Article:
CSA Travel Protection’s Web site promises that its policyholders can “travel with confidence,” so when Norma Tarrow’s flight from New York to San Francisco was canceled after the recent Asiana Airlines crash landing, she felt protected, she says.
But she wasn’t, at least not in the way she thought. When she filed a claim for the $565 she had to pay for a new flight when her trip was interrupted, her insurance company turned her down, saying that the flight cancellation wasn’t a “covered reason” under her policy.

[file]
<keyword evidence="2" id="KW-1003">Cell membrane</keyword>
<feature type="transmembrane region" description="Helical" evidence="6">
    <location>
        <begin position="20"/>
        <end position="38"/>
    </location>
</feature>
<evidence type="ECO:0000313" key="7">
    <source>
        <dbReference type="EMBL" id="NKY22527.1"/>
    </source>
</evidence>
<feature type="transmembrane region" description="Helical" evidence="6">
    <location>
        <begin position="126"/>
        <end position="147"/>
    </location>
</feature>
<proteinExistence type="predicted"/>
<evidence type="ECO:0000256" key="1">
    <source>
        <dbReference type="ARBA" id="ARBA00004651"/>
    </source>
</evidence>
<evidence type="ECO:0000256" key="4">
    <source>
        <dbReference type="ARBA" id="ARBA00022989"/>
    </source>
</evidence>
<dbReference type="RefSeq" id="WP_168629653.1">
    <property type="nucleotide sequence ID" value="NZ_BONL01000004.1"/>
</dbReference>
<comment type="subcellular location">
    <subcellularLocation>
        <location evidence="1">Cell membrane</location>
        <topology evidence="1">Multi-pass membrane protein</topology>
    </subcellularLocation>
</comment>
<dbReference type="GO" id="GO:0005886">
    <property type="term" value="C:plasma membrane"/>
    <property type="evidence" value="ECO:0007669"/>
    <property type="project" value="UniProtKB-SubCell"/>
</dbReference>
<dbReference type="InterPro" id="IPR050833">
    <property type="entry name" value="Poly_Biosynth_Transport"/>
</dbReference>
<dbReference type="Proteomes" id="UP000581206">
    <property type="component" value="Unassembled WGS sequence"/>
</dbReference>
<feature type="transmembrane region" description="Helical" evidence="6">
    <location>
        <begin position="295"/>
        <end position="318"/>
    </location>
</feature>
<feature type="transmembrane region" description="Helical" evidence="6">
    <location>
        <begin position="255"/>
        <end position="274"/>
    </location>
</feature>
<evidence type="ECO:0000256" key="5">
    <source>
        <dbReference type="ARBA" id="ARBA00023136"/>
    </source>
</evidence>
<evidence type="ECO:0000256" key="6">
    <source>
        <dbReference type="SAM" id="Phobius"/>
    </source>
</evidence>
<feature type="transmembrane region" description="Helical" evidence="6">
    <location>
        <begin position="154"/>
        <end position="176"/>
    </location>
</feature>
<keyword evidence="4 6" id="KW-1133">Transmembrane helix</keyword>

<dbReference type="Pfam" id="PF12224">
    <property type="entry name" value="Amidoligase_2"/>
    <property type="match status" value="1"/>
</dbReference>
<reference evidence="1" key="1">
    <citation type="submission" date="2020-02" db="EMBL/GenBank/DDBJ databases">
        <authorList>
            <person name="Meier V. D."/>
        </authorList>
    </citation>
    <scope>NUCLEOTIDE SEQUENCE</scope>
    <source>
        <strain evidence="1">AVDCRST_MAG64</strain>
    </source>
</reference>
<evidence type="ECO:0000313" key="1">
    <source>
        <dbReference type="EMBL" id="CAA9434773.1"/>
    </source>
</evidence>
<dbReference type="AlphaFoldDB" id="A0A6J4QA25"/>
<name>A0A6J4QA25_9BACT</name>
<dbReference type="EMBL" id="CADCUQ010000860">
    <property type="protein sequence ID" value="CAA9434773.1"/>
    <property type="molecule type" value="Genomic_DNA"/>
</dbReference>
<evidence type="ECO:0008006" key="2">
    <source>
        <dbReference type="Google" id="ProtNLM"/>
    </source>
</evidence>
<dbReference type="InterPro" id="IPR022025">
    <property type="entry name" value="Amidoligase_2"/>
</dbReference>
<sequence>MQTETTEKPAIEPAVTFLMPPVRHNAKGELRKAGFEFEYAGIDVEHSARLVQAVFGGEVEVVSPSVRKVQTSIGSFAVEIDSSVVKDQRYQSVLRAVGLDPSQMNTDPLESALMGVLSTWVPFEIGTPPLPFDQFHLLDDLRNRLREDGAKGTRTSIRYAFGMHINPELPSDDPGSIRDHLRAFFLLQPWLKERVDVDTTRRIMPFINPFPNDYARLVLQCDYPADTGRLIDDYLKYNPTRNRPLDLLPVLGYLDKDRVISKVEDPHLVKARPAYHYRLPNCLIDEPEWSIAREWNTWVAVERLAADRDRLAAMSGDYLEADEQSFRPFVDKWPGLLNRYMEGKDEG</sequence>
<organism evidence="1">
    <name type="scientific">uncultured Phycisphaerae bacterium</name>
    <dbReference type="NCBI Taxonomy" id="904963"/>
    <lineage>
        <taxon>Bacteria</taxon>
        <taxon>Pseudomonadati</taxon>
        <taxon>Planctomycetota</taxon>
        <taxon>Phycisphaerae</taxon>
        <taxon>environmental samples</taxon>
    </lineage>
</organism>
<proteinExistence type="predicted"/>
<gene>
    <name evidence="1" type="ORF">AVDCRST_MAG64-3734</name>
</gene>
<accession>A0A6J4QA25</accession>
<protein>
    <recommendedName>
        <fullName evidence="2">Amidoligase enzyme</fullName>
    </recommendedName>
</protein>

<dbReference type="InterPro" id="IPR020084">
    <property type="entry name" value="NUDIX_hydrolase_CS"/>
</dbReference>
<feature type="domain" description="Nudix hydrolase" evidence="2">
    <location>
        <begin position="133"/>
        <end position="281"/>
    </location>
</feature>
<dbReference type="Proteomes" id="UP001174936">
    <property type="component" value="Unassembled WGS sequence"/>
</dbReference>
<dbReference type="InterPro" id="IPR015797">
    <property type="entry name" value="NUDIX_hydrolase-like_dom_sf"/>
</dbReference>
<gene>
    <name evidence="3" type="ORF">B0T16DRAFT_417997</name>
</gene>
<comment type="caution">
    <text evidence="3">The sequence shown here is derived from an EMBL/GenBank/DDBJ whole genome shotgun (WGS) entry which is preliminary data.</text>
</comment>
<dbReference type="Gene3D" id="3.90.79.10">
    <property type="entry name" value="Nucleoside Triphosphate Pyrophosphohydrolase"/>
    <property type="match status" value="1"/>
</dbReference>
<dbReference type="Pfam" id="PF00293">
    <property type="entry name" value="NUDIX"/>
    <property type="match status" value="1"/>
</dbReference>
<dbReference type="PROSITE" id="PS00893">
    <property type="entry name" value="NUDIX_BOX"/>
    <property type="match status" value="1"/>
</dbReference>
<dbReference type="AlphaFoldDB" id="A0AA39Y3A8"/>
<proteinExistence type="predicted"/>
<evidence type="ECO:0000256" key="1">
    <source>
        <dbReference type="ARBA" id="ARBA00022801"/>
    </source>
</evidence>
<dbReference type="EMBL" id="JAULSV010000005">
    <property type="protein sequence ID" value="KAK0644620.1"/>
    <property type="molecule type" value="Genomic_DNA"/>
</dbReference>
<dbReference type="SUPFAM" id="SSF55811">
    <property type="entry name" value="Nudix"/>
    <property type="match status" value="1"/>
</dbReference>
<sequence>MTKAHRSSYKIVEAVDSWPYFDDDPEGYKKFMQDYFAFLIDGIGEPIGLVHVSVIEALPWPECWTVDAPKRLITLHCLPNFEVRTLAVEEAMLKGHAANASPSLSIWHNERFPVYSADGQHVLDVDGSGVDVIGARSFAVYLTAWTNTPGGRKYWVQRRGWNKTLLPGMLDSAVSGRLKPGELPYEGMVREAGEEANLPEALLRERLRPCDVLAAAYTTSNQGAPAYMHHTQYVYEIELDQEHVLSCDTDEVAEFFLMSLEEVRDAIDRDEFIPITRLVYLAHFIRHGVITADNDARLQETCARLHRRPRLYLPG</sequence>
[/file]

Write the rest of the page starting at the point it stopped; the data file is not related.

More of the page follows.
Her request didn’t seem unreasonable to Tarrow. She was in a wheelchair recovering from surgery when the aviation disaster left her stranded in a JFK terminal. Her airline told her that the soonest it could fly her home was two days later, so she asked her son to book a ticket to San Jose on another airline. If ever there were a time to invoke insurance, it was then.
“They weaseled out of paying a claim,” says Tarrow, a retired college professor who lives in San Mateo, Calif.
“The unsettling truth about travel insurance”